Pitching places quite a bit of stress on the shoulder and elbow. While Tommy John surgery gets most of the attention from fans and media as far as elbow injuries go, the pitching motion can cause other injuries as well. In my latest Ask Dr. Geier column, I discuss one of these elbow injuries – flexor pronator injury.
Jack Zee in Bixby, Oklahoma writes:
My 21 year old son is a pitcher who has been diagnosed with a flexor carpi ulnaris muscle tear. What can we expect as far as treatment and return to pitching? He has rested two weeks and started to throw, but when he throws with any velocity, it still feels like it is pulling and aches. He has had Tommy John surgery, and there is no damage to the UCL.
Ask Dr. Geier: Partial UCL injuries of the elbow
Ask Dr. Geier – Biceps tendon ruptures
What is a flexor pronator injury?
Thanks for the question, Jack! The flexor carpi ulnaris (FCU) is one of a group of muscles that originate on the medial epicondyle. That is the bony prominence along the medial border of the elbow. This group of muscles is often called the flexor-pronators. They flex the wrist and pronate the forearm, or turn the forearm so that the palm faces down.
The FCU sits right over the ulnar collateral ligament (UCL), the ligament injured leading to Tommy John surgery. It and the other flexor muscles are thought to provide dynamic stability to the elbow against the repetitive valgus stress of the pitching motion. Fatigue of these muscles is believed to place more stress on the UCL and contribute to those injuries.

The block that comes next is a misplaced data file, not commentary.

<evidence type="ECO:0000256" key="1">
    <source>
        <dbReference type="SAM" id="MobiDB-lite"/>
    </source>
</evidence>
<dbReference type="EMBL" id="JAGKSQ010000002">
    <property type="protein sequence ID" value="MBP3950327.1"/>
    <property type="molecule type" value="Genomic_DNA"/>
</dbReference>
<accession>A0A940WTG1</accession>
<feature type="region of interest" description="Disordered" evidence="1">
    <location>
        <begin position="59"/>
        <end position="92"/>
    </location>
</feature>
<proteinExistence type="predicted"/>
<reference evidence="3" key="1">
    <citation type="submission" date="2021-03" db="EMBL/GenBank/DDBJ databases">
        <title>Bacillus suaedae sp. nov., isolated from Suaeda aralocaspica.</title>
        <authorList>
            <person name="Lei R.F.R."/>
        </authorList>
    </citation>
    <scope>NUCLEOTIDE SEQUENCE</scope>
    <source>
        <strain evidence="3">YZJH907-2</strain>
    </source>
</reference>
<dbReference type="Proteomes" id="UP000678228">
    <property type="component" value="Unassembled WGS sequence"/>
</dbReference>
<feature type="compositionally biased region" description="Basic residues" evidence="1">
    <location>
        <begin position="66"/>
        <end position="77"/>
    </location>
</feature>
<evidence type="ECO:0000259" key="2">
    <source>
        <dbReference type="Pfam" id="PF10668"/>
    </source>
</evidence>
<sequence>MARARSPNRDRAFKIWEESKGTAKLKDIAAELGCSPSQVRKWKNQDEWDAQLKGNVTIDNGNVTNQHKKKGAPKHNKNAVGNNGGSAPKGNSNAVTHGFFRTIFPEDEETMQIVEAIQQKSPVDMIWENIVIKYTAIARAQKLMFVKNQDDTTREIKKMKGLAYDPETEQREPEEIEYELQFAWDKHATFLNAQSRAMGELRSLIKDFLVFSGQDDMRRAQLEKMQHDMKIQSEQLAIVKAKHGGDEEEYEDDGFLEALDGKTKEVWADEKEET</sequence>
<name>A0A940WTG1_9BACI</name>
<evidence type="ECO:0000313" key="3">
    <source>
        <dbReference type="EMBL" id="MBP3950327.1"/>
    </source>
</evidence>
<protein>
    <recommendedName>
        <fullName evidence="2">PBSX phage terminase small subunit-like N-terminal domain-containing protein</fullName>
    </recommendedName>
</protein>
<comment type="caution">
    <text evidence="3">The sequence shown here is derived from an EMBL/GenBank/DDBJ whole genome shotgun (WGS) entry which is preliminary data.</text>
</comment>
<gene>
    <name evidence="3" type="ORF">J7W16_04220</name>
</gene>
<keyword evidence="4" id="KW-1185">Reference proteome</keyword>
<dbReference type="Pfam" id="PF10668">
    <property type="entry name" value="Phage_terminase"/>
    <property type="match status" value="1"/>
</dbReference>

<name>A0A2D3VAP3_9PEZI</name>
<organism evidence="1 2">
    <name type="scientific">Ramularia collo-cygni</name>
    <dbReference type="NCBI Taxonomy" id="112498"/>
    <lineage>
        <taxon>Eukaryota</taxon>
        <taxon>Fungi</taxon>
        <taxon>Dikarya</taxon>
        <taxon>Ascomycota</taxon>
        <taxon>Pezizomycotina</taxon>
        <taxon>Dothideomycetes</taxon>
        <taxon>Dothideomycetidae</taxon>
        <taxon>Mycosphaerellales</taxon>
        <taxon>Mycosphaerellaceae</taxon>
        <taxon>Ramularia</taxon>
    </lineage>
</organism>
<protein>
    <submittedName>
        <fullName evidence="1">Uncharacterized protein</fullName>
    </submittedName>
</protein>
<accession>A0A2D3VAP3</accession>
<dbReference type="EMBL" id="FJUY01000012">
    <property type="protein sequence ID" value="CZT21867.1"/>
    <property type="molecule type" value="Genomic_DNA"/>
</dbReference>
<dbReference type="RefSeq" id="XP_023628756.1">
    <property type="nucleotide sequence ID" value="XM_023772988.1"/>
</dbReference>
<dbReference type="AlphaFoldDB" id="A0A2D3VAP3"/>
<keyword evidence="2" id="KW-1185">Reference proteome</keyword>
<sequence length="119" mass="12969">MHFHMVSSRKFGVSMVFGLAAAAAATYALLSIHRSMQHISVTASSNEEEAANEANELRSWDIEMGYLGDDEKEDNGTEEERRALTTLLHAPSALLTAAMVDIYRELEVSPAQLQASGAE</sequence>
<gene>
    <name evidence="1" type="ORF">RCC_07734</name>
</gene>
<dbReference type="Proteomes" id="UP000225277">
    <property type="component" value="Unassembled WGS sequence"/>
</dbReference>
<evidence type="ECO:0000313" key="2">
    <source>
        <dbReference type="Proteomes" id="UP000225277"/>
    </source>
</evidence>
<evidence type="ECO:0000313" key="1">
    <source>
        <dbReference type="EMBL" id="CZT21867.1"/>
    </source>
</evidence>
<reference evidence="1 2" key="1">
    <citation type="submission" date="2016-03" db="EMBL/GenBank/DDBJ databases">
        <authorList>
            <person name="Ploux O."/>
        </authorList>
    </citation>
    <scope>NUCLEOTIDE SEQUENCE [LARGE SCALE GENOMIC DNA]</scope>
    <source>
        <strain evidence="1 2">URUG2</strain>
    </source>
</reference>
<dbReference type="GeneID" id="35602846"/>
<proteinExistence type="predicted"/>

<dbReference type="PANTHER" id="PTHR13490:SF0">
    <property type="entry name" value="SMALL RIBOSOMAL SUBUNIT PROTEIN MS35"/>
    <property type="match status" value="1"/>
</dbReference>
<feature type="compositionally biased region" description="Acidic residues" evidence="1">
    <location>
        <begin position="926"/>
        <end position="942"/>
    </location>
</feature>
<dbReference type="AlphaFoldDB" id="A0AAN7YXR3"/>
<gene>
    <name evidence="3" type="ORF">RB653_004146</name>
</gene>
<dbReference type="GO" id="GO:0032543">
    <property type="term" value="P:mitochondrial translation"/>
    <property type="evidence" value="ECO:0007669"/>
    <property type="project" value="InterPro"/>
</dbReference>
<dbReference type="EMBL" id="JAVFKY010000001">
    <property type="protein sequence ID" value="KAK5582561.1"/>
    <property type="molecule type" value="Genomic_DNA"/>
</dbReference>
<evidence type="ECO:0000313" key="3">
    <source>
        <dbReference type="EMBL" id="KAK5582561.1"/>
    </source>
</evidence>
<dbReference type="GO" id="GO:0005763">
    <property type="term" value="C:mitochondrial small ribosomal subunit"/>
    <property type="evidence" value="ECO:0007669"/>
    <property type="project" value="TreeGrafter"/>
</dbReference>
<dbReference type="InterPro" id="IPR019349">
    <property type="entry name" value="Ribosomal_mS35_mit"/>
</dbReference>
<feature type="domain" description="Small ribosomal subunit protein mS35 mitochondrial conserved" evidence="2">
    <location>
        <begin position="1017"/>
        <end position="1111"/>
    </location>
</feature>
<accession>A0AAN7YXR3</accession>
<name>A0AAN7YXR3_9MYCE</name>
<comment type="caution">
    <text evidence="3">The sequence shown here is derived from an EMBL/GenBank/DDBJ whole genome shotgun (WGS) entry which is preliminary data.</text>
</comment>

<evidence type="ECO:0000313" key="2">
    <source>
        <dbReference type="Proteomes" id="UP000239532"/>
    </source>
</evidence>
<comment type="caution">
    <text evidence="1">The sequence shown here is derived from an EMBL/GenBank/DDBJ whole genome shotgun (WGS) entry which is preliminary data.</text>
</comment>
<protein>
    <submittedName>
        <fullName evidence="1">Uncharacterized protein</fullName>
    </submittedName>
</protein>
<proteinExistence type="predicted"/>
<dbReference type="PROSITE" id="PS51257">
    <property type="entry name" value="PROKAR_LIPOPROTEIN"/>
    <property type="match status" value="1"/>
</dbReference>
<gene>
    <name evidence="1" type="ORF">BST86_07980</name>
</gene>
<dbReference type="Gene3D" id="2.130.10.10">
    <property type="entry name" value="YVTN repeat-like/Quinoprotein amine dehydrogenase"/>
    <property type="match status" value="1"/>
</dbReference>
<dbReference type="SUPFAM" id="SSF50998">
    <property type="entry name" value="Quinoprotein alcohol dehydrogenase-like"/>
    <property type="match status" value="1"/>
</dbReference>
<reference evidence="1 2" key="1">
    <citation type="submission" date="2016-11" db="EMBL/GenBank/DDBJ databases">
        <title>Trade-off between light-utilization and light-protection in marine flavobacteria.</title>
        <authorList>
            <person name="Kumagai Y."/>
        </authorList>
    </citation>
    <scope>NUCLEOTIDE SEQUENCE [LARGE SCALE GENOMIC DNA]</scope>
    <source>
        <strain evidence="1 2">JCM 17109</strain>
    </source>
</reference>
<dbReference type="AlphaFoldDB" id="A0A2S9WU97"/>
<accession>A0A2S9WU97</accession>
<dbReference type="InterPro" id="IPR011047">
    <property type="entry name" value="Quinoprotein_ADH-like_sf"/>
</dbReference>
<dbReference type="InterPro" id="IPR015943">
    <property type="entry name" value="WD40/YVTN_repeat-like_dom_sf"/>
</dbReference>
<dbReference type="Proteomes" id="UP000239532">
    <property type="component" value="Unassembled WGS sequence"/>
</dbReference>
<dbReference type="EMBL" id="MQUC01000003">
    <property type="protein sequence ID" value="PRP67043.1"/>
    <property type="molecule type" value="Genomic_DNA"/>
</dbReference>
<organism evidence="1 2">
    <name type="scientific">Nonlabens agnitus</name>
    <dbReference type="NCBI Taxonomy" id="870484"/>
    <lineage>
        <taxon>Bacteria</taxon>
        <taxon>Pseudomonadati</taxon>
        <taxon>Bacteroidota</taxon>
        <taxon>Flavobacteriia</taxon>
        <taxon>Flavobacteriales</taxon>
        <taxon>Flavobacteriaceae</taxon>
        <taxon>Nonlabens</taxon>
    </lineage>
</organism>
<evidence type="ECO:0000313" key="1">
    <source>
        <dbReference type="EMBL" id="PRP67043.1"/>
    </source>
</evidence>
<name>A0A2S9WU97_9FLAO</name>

Mechanism of injury
The FCU and other flexor muscles or their tendon attachments to bone can be injured with a single traumatic event. The pitcher might feel a sharp pain after a single pitch. These injuries can also occur with repetitive stress to the arm. He might develop increasing pain along the medial side of the elbow while pitching, decreasing velocity or difficulty locating his pitches.
Ask Dr. Geier – Tommy John injuries
Ask Dr. Geier – Shoulder Labral Tears
Treatment of a flexor pronator injury
Fortunately most flexor pronator injuries can be treated without surgery. A period of rest from throwing – anywhere from a few days to six weeks or more, depending on the extent of the injury – can help the muscle heal. Occasionally a pitcher will pull the tendon completely off the bone. In these cases, the orthopaedic surgeon might repair the tendon by reattaching it with sutures and/or anchors.
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